Posts tagged shaimus
A Tale Of Two Albums

I recently completed two 8-song albums, which you can download for FREE here and here. This is the story behind them.

During the final year or two of my band Shaimus, I started recording a few songs as a side project. They were mostly straight-ahead rock and acoustic-based, singer/songwriter songs; they didn't really fit into the Shaimus repertoire, which was heading in a more experimental, indie-rock direction. And while my personal tastes were more aligned with the music the band was making, I needed an outlet for these songs. I also needed to start carving out an identity for myself that was entirely separated from the bandwhich turned out to be a good choice, since we broke up not too long after.

Along with my newfound freedom, I found myself in a mini-existential crisis, a place where I felt like I needed to establish to the world what I represented as an artist outside the band that had defined me for so long. But the songs I had been recording on the side, still unfinished, didn't reflect that. They still felt like a side project to what I really wanted to do. So with my ear no longer interested in them, I abandoned the songs and worked on an EP called Vignette under the moniker E8. This was my new personal statement.

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Making Art for Art's Sake or: How I Learned to Give Up the Agenda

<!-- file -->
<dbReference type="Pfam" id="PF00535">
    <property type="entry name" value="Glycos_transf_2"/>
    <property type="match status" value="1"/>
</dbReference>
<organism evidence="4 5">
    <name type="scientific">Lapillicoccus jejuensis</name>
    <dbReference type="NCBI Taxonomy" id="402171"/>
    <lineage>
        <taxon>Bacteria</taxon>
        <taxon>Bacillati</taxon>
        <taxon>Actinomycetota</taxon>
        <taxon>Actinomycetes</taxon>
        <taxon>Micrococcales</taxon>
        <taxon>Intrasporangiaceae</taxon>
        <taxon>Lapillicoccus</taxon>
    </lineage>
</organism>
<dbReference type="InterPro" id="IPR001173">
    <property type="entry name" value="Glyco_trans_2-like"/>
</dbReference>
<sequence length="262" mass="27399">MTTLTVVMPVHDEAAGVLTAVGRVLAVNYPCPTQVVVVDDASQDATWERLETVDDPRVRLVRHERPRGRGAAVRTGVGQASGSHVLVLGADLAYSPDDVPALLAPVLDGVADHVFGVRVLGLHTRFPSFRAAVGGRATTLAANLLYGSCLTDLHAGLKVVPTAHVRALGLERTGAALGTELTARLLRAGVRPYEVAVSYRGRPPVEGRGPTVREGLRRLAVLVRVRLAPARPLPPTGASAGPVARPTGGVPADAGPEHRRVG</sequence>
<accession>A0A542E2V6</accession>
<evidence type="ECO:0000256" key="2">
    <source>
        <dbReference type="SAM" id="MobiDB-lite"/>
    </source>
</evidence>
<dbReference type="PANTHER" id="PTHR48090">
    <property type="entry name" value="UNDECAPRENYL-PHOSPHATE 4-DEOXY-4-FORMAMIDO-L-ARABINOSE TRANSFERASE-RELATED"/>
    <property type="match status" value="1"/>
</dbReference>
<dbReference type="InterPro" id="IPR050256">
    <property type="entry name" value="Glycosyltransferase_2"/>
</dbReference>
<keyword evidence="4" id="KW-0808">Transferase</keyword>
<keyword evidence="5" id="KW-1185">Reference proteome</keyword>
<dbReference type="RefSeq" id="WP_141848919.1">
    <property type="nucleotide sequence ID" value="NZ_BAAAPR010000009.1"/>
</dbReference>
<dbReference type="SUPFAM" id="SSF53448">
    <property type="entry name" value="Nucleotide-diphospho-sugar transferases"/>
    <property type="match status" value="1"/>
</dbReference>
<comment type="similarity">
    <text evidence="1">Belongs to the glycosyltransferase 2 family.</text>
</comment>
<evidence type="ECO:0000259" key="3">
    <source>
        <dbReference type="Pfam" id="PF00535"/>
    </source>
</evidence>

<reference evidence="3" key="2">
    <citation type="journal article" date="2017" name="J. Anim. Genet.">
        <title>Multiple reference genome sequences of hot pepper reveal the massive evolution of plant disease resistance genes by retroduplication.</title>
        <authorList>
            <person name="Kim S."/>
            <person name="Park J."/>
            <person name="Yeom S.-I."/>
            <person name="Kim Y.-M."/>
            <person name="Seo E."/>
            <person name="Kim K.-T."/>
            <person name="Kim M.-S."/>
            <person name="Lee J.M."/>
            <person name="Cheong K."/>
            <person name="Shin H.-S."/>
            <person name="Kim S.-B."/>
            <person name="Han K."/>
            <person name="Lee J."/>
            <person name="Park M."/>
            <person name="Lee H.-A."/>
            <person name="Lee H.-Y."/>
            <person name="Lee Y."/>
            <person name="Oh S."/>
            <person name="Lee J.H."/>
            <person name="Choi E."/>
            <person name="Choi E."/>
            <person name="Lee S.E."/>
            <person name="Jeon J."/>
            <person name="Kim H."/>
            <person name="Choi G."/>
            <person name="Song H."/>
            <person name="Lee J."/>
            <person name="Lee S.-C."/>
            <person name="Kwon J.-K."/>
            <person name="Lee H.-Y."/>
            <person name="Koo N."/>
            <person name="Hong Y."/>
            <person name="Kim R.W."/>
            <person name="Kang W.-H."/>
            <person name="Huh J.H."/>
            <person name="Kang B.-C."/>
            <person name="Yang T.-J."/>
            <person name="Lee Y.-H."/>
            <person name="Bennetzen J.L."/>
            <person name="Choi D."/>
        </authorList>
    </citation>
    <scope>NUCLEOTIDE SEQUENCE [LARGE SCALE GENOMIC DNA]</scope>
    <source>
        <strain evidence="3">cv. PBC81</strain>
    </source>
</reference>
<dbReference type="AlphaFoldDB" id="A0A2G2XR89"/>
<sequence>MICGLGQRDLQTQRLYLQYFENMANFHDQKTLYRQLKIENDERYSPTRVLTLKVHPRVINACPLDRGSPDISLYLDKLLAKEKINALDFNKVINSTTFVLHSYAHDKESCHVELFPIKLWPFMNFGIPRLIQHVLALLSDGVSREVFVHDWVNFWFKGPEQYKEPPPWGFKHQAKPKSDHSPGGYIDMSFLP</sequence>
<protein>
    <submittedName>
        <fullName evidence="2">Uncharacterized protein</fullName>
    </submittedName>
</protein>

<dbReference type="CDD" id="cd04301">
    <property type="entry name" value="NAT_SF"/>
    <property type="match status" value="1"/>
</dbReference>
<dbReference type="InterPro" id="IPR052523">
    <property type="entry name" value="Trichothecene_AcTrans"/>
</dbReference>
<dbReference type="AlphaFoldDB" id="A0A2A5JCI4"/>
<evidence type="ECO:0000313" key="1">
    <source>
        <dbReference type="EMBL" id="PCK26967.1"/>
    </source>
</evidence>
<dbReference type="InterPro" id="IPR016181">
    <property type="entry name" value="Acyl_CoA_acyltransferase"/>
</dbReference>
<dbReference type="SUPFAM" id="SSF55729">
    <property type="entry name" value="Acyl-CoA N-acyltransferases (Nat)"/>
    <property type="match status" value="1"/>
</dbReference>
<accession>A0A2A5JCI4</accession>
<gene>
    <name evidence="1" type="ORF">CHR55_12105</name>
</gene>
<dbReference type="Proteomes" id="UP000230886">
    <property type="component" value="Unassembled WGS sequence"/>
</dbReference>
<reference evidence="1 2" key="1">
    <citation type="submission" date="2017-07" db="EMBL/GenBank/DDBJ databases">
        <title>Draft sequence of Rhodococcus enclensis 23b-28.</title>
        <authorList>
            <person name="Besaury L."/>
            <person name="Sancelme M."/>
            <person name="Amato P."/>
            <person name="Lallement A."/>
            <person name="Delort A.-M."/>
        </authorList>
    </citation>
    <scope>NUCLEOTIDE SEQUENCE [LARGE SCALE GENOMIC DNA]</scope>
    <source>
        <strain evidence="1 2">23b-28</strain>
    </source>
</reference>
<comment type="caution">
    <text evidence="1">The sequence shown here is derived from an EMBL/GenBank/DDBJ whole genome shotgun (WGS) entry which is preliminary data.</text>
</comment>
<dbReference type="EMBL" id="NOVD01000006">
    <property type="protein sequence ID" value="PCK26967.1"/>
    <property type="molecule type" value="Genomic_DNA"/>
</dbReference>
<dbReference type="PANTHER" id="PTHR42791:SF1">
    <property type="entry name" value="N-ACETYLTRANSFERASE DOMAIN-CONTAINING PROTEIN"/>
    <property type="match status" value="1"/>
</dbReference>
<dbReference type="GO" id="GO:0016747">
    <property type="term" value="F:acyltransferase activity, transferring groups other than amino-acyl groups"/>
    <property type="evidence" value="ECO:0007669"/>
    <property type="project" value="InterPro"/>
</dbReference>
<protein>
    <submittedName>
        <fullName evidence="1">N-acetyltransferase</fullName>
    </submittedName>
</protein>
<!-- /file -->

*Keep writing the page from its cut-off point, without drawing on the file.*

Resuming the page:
When my band broke up last year, I found myself in an uncomfortable but interesting place. I’d been in bands for almost my entire life starting shortly after I first picked up the guitar (six months after, to be exact). From that time in 1996 through 2011, the longest stretch of time when I wasn’t in at least one band was no longer than a few months. It’s always been something that felt right to me, that feeling of being an important part of a small, tight-knit group of like-minded musicians creating new and exciting things. But here I was after a six and a half year run with Shaimus: bandless, lost and exhausted.

In so many ways it was like getting out of a six year relationship; just the thought of starting a new band was enough to make me feel worn out and frustrated. Along with this (and many other feelings) came a sense of melancholy freedom. I had been obligated to go to rehearsals or meetings on Monday nights, Wednesday nights and Saturday mornings for years. I couldn’t take a trip out of town without consulting five other people. It was a sacrifice I was more than willing to make and had no regrets about, but now I suddenly had a huge chunk of my personal life restored. Yet I was back to the beginning: we had not quite made it to the level in our career that would have opened doors that could ease the transition into my next musical project. It was either join a band that was already at that level or start from scratch again.

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